On 27th October, the Chancellor outlined the 2021 spending review, with further early childhood related detail from Children and Families Minister following on from this.
The key announcements are:
- Government are investing additional funding for the early years entitlements worth £160m in 2022-23, £180m in 2023-24 and £170m in 2024-25. This is for local authorities to increase hourly rates paid to childcare providers for the government’s childcare entitlement offers and reflects the costs of inflation and national living wage increases
- £500 million over the next three years to transform ‘Start for Life’ and family help services in half of the council areas across England. This will fund a network of Family Hubs, Start for Life services, perinatal mental health support, breastfeeding services, and parenting programmes.
- Over £200 million a year for the continuation of the holiday activities and food programme, providing enriching activities and healthy meals for disadvantaged children during school holidays.
The Early Childhood Studies Degrees Network (ECSDN) is encouraged by this increase in funding and investment in early childhood and look forward to further detail regarding how this will be allocated.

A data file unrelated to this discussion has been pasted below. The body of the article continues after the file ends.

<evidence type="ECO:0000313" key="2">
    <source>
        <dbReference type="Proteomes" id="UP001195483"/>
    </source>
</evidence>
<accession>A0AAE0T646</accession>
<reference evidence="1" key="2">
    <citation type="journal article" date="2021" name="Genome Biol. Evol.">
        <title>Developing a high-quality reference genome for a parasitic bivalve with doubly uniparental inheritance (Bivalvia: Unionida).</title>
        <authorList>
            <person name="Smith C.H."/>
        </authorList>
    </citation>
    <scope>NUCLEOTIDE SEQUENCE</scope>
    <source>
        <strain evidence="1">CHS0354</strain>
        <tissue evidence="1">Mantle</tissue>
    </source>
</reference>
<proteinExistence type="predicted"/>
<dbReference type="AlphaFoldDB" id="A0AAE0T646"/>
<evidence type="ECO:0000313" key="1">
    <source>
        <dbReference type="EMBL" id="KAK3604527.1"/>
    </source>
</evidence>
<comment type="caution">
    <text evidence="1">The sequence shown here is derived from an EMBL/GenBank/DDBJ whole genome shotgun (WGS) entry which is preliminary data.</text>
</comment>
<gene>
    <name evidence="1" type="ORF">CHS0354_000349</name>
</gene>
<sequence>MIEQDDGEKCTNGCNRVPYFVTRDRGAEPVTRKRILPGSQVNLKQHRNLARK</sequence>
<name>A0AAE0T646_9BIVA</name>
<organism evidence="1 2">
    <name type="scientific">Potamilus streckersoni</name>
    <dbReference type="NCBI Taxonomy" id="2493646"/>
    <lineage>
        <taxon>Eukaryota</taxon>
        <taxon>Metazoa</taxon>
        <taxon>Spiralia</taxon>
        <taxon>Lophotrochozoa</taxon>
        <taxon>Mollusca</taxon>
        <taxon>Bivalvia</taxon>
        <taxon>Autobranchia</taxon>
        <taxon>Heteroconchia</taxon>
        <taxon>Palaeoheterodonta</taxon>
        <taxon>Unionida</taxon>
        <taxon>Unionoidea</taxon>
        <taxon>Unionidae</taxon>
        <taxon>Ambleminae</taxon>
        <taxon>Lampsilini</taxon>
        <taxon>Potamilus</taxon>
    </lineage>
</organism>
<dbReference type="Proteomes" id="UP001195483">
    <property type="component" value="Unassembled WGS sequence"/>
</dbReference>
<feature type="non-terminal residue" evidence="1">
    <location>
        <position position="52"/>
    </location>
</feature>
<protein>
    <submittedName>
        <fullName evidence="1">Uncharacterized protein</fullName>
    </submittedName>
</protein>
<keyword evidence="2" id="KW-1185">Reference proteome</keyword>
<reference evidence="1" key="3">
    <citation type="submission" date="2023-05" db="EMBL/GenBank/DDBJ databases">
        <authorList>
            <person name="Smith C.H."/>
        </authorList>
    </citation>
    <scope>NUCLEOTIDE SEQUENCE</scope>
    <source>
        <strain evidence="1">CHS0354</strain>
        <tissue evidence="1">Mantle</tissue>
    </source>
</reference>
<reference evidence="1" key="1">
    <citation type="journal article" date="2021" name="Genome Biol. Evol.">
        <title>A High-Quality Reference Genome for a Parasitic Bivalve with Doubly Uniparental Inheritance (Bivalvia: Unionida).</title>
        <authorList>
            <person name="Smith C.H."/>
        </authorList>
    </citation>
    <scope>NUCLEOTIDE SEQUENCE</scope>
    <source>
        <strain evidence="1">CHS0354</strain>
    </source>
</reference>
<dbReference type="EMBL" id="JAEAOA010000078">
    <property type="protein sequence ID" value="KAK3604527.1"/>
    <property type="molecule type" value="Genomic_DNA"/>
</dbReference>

We welcome further clarification on the following messages within the ‘Early Years Recovery programme’ outlined in the Foundation Years Factsheet (foundationyears.org, 2021):
Deliver a universal training offer, together with targeted support to leaders and practitioners, to create a more sustainable, self-supporting system;
Strengthen specialist expertise and leadership in the sector by boosting skills to develop children’s early language and maths, as well as their personal and social development;
Improve the capacity of the early years workforce to support children with special educational needs;
Train practitioners to support parents with home learning, which is one of the biggest drivers of early outcomes and future attainment.
The Early Childhood Studies Degrees Network (ECSDN) recognise that our graduates are extremely well placed to support this agenda due to the holistic nature of our degrees. We therefore look forward to seeing how the Early Years Recovery Programme will support the workforce in terms of pay and status.
Early Childhood Studies is an academic discipline with interdisciplinary and transdisciplinary working at its centre. Undergraduate, Postgraduate Students and alumni are equipped with outstanding knowledge and experience, and their expertise are essential in advocating for the health, well-being and education of all children and their families.
We believe that our work in producing Early Childhood Graduate Practitioner Competencies (ECSDN, 2018) which ‘make a significant contribution to strengthening a graduate-led Early Childhood workforce that is responsive to workforce needs and improves outcomes for children’ compliment the priorities outlined in the spending review. We therefore welcome further communication regarding our shared aims and commitment to a well-qualified and highly valued early childhood workforce.
Dr Helen Simmons
(ECSDN Vice Chair Policy, Lobbying and Advocacy)